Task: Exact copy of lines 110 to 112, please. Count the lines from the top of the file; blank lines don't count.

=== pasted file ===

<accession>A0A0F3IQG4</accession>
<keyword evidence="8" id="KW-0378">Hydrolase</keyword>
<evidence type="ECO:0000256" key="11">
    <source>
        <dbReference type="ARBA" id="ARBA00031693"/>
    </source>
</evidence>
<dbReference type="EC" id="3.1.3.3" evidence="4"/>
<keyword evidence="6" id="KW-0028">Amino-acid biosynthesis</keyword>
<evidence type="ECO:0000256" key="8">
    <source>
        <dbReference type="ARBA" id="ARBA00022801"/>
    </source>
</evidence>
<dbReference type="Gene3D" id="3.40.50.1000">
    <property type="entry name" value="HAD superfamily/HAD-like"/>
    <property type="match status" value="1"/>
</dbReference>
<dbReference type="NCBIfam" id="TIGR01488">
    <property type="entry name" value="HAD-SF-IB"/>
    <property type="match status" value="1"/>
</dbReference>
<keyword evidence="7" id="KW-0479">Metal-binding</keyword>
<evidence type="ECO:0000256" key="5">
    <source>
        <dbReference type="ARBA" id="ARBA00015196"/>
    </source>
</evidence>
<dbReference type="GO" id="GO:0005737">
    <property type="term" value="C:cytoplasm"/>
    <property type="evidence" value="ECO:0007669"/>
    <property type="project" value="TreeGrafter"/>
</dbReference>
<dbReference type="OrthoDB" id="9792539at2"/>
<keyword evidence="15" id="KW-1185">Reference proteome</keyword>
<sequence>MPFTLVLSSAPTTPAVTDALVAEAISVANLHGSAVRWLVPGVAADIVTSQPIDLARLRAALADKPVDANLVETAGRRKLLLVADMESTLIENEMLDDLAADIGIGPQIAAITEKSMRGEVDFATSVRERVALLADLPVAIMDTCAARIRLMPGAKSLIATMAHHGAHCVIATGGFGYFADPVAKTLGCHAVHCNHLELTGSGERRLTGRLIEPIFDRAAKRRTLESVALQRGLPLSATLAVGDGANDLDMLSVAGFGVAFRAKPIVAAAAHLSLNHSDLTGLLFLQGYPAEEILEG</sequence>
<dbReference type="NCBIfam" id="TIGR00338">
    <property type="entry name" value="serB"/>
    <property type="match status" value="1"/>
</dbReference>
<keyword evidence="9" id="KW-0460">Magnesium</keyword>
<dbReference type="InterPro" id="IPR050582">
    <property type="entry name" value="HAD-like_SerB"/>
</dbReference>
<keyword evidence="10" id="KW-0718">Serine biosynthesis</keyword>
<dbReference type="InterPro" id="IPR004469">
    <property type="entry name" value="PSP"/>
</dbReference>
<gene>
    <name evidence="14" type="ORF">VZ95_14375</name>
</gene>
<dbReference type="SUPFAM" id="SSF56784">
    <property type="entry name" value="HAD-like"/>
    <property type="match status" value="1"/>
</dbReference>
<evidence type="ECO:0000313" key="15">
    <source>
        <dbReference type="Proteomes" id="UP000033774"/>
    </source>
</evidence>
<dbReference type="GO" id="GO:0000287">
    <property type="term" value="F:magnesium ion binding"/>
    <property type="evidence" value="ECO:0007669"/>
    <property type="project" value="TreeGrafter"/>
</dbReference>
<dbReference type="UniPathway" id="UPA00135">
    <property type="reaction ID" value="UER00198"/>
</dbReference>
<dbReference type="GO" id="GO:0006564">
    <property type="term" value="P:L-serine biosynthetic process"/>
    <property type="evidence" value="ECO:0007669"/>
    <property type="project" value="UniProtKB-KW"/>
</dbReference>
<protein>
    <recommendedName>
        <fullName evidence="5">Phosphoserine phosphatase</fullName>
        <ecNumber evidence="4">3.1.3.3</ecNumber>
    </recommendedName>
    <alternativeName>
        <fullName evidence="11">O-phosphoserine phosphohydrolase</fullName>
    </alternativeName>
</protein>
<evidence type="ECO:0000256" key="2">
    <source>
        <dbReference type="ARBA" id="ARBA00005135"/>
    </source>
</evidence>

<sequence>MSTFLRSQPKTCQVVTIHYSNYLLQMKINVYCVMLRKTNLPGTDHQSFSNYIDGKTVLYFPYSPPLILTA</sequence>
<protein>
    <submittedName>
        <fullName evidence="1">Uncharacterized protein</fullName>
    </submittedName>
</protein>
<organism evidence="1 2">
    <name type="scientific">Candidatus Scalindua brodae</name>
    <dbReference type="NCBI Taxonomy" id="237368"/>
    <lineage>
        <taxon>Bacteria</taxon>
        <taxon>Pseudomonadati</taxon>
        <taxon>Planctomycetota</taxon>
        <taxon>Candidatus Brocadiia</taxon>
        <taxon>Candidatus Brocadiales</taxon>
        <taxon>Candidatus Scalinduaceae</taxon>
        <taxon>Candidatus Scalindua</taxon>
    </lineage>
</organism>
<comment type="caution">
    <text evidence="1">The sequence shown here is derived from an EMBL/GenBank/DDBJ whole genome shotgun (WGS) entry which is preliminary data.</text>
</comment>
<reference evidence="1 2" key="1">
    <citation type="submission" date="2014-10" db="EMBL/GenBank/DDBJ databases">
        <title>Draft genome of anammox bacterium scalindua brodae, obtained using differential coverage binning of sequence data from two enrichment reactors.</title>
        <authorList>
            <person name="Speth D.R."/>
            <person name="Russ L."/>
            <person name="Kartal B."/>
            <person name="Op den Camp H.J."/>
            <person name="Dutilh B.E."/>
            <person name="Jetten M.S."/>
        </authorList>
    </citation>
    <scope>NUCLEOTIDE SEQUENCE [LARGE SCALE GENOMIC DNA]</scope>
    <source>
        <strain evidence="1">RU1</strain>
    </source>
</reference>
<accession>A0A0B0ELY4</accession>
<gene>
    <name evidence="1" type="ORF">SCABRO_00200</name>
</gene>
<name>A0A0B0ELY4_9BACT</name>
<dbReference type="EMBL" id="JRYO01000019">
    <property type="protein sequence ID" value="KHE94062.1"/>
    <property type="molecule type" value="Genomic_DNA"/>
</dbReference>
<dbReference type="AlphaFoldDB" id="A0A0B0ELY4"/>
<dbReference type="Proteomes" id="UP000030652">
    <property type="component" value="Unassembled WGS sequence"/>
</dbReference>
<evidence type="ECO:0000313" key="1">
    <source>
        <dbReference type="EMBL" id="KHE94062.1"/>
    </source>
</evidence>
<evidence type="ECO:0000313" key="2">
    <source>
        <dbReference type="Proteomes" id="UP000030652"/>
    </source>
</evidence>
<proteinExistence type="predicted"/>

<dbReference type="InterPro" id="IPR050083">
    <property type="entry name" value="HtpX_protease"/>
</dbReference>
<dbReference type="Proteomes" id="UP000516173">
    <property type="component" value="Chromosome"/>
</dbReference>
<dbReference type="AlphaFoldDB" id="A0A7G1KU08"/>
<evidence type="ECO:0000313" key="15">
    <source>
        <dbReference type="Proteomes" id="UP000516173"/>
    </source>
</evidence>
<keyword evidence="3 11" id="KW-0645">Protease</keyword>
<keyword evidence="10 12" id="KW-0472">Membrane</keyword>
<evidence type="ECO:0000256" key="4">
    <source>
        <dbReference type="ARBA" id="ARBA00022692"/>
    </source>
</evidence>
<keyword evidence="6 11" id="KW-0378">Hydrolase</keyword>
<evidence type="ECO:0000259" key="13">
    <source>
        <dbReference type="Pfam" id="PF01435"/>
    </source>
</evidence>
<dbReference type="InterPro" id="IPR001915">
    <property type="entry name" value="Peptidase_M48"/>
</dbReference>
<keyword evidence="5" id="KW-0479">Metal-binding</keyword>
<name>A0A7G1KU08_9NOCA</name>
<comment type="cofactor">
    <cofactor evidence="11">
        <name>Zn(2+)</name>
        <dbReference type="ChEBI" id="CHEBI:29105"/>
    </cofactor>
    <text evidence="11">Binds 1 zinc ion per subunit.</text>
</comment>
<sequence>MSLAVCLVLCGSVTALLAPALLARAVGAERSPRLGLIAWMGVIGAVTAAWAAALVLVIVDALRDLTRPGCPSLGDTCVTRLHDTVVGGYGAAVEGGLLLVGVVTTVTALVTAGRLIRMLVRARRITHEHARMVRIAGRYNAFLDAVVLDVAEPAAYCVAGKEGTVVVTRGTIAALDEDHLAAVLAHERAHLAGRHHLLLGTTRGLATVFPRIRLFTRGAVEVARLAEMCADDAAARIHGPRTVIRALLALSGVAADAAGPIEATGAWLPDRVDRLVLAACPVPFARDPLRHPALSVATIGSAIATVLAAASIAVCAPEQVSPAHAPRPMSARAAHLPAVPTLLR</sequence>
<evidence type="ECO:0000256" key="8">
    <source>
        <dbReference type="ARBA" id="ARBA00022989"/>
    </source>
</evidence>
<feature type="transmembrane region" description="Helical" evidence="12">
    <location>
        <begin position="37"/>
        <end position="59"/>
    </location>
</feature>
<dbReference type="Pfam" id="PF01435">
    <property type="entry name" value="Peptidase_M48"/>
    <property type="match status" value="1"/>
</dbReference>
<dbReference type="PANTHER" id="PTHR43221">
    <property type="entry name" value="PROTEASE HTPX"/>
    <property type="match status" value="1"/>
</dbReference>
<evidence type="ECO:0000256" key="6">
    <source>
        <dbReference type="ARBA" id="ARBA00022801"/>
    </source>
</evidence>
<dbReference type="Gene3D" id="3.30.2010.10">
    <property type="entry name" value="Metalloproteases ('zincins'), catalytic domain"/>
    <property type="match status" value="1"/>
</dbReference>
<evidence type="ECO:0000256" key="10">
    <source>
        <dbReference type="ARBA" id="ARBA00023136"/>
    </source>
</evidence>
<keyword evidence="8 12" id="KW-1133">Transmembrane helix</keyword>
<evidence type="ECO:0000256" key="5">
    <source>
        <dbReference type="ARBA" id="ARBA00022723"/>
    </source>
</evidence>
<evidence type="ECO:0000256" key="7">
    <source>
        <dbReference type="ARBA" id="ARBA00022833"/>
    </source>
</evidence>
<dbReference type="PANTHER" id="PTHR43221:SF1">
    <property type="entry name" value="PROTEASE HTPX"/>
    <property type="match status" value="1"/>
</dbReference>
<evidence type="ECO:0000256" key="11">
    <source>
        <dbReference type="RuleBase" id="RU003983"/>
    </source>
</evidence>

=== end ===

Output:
<reference evidence="1 2" key="1">
    <citation type="submission" date="2014-10" db="EMBL/GenBank/DDBJ databases">
        <title>Draft genome of anammox bacterium scalindua brodae, obtained using differential coverage binning of sequence data from two enrichment reactors.</title>